Central to this will be the UK Shared Prosperity Fund. We believe this fund can build upon the added value, governance and accountability arrangements that have been established to manage the devolved Tees Valley Investment Fund. As a result we continue to propose that UKSPF is fully devolved, aligned to Industrial Strategy Funds and allows for departmental match. Funds should be maintained at least at the level of the current EU Structural Funds and allocated on the basis on need.
In July 2018 the Government announced that the objective of the UK Shared Prosperity Fund would be to tackle inequalities between communities by raising productivity. We welcome this, and fundamental to achieving these stated ambitions, will be basing the funds around a strong regional policy that can strengthen economic productivity, social cohesion and reduce inequalities between communities. Particular attention needs to be paid to regions furthest behind in terms of economic activity and those with increased levels of deprivation, areas affected by industrial transition, and regions which suffer from severe and permanent natural or demographic challenges. Taking a new approach to regional policy is an opportunity to develop an ambitious vision for regional development that will unlock the potential of UK regions to be the drivers of inclusive growth.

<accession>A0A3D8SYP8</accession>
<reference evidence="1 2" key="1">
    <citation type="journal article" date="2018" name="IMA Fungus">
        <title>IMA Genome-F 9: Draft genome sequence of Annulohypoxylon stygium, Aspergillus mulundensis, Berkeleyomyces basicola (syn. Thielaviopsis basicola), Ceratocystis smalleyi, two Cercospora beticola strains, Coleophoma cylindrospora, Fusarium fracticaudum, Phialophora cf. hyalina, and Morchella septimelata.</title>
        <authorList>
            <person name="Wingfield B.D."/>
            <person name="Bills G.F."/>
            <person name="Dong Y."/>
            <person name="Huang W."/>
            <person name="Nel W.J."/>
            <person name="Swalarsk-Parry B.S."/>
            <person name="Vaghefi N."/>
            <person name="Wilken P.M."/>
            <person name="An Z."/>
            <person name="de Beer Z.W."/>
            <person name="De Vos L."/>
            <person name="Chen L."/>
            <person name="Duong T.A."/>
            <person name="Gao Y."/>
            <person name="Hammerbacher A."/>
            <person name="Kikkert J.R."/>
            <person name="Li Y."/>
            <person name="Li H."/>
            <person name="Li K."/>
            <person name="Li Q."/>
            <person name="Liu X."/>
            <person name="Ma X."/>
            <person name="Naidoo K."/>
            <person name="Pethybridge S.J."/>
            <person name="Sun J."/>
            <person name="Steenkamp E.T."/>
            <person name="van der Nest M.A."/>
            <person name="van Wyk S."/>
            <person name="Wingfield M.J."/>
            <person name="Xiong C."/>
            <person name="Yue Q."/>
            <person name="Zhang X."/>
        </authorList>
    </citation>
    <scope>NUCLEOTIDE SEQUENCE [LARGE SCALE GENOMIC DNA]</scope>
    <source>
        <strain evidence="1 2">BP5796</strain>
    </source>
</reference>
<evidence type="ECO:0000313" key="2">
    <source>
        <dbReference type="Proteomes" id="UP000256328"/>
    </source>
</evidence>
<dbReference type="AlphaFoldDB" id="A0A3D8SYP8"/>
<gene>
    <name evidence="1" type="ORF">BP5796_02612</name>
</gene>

In determining allocation of UKSPF, there is a need to balance increasing productivity with efforts to increase employment. Unemployment can be the main drag on productivity in many areas, and for this reason, places that are doing poorly on earnings and employment should be the focus for the UK Shared Prosperity Fund. There should however be flexibility within the fund so that local places can respond to their own challenges and resources should be weighted towards the places with the most ground to make up.